A woman who married a man could choose the form of marriage she wished to enter into, and in this way could to a certain extent determine whether she would fall under the manus (=hand, power) of her husband, or not.  Thus, it was said, a woman married cum manu or sine manu (= under the hand / power (of her husband), or without the hand / power (of her husband)).  Normally a woman who had become sui iuris on the death of her paterfamilias without a male heir to assume the position, would choose to retain her status as a “free” person, and opt to marry sine manu.  Obviously, only women who were sui iuris before marriage could remain so.  A woman could not attain the status of a sui iuris by virtue of marriage.  There was a catch, though.  In order for a woman sui iuris to avoid becoming alieni iuris after concluding a marriage sine manu, she had to absent herself from her husband’s roof for three nights out of every year.  A woman who was alieni iuris prior to her marriage, falling under the patriapotestas of her father of a brother (or other male relative), could also choose to marry sine manu, and would then remain under the patriapotestas of her male family member.

The most formal and ancient was the marriage by way of confarreatio, a form of marriage only available to patricians, and highly formal with all sorts of ritual, amongst others the wife wearing an orange wedding gown, and being carried over the doorstep by her husband.  Sacred spelt cakes were exchanged together with vows, and in all probability, priests performed the necessary ceremonies.  The next morning, a sheet of the nuptial bed was publicly displayed outside the house as proof (hopefully) of consummation of the marriage.  This form of marriage always resulted in the wife falling under the manus of her husband, even if she was sui iuris before the marriage.  The result was that the wife’s estate then fell under the sole control of her husband, her paterfamilias.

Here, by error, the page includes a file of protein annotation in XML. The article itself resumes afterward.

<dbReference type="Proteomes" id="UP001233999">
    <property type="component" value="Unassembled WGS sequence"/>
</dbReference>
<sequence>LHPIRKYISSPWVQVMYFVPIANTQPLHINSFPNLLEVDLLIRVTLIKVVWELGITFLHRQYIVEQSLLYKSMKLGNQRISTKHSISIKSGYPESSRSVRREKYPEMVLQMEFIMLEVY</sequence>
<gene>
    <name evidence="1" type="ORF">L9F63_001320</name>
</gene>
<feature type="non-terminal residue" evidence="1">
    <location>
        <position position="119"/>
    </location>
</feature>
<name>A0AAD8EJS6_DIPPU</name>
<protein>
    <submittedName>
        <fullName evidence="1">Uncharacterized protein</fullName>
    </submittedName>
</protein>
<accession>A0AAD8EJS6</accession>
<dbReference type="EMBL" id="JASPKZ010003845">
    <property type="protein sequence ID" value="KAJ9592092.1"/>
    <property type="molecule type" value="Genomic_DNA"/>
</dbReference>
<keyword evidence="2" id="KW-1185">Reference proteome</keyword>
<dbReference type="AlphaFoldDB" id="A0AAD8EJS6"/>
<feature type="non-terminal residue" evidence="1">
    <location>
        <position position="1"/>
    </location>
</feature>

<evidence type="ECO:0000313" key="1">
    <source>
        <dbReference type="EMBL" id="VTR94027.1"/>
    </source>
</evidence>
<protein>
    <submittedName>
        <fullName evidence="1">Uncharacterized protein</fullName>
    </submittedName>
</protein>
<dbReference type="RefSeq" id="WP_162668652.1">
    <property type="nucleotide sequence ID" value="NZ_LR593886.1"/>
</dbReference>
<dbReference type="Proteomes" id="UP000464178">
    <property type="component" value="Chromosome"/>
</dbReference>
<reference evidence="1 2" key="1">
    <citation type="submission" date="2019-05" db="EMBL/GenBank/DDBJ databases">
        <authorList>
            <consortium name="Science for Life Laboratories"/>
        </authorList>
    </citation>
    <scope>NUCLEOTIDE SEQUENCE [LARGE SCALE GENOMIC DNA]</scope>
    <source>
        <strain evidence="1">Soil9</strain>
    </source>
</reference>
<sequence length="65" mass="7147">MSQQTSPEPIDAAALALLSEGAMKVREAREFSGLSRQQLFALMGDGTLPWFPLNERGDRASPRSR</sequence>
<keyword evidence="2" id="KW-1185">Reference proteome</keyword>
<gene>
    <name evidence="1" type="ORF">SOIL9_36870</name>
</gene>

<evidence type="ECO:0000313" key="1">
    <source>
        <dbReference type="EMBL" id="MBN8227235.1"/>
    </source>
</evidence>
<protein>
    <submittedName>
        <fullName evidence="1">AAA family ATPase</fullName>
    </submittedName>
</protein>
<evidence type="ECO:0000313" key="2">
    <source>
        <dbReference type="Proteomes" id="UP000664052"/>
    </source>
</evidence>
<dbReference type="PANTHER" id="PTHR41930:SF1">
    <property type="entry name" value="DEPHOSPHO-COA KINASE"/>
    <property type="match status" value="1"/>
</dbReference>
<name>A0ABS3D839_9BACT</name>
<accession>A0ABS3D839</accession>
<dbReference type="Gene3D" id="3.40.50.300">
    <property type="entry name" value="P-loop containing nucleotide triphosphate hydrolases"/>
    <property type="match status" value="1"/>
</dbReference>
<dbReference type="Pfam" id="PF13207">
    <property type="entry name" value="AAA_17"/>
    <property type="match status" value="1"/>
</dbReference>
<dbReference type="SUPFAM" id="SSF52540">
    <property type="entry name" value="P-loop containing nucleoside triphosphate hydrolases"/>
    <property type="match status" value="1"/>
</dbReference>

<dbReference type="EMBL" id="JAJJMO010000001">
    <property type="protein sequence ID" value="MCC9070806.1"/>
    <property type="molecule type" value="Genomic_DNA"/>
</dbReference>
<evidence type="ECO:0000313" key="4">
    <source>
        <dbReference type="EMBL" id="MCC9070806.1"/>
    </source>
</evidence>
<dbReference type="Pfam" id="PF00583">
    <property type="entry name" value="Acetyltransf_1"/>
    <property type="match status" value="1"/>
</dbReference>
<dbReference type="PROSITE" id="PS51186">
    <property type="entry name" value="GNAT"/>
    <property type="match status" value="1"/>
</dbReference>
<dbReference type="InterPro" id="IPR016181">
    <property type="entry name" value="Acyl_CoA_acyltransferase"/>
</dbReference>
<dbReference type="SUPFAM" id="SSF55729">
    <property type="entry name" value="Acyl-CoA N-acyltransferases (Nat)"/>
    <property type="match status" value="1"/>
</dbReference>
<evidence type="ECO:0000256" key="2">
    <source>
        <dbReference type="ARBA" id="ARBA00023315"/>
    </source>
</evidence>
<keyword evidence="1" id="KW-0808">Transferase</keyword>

The Romans also recognised the institution of concubinage (concubinatio), where a man and a woman lived together as husband and wife, but were not married.  This would typically happen where the woman was sui iuris but the man not a citizen, or where the woman did not have the ius conubii, or where there was some legal impediment to their marriage (other than prohibitions of consanguinity in which case the union would be incestuous and totally prohibited).